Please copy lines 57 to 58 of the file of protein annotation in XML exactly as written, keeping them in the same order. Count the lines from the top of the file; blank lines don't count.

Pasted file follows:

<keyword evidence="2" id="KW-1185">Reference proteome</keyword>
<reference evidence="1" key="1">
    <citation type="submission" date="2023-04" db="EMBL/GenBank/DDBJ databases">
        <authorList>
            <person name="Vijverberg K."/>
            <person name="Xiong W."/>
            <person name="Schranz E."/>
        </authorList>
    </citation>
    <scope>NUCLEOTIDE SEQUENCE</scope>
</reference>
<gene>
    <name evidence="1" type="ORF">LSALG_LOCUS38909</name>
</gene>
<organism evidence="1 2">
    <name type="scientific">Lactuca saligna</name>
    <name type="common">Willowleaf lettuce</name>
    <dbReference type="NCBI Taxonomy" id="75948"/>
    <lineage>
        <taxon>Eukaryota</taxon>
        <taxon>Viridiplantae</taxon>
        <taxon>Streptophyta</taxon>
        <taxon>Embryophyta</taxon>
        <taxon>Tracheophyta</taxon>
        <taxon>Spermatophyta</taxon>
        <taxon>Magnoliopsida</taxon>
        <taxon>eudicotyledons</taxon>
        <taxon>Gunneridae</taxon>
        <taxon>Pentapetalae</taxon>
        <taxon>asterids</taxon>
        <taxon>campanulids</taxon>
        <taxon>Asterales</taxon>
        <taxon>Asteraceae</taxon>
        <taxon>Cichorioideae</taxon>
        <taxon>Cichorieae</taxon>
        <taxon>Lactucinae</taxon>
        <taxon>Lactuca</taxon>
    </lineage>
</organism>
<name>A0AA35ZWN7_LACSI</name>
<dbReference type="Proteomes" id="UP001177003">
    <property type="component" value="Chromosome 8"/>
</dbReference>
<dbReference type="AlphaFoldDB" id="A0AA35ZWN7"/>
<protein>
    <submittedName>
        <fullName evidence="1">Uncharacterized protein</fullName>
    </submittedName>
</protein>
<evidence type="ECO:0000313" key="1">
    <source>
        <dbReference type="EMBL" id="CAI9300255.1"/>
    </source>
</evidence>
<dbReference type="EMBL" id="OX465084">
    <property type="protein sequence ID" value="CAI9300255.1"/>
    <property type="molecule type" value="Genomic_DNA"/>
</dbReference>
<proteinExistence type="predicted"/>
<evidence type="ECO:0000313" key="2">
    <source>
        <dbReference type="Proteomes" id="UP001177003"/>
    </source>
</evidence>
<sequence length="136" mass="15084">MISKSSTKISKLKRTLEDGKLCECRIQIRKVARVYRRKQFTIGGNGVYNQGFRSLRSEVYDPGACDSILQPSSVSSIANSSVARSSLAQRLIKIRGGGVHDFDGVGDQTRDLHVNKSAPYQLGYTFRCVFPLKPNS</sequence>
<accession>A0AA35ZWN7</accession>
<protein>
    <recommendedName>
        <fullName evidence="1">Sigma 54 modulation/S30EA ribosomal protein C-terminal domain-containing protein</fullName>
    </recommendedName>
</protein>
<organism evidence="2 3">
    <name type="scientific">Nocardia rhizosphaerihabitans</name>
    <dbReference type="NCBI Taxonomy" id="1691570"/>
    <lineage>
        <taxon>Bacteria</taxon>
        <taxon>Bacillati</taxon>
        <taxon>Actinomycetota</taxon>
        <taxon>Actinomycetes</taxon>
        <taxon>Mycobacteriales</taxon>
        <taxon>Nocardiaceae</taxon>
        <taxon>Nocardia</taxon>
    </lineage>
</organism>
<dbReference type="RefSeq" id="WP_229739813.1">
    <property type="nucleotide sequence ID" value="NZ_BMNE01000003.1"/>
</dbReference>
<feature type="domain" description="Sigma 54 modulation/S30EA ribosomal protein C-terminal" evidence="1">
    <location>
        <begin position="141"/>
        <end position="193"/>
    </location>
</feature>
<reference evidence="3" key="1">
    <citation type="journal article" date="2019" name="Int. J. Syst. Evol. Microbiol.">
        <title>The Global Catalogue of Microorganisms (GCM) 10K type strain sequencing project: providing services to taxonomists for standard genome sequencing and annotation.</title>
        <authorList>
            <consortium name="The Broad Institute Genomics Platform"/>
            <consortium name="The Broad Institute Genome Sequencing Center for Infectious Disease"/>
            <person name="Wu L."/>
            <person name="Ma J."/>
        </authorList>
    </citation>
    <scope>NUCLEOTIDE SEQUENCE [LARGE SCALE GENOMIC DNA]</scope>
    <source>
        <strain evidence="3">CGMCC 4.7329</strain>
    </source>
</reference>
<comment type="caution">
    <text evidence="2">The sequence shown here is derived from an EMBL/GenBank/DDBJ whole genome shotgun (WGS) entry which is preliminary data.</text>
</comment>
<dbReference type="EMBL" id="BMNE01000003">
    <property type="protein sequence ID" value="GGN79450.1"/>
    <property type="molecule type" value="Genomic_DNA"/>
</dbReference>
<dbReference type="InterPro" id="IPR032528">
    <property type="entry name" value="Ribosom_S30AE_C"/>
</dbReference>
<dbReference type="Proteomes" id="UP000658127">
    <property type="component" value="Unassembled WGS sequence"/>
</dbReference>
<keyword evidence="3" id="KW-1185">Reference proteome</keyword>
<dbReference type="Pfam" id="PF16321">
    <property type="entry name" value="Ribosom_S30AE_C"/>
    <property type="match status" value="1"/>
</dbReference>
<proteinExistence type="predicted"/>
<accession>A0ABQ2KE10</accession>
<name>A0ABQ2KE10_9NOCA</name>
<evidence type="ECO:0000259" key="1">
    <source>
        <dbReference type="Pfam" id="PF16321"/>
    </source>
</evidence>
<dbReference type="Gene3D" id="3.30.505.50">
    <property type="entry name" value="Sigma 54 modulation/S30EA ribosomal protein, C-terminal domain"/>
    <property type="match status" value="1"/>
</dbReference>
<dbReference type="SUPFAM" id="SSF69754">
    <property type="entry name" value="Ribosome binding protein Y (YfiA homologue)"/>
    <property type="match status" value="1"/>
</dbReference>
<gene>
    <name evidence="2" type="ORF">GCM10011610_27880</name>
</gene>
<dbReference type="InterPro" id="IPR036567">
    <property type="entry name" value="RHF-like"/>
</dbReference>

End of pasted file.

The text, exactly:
    <property type="molecule type" value="Genomic_DNA"/>
</dbReference>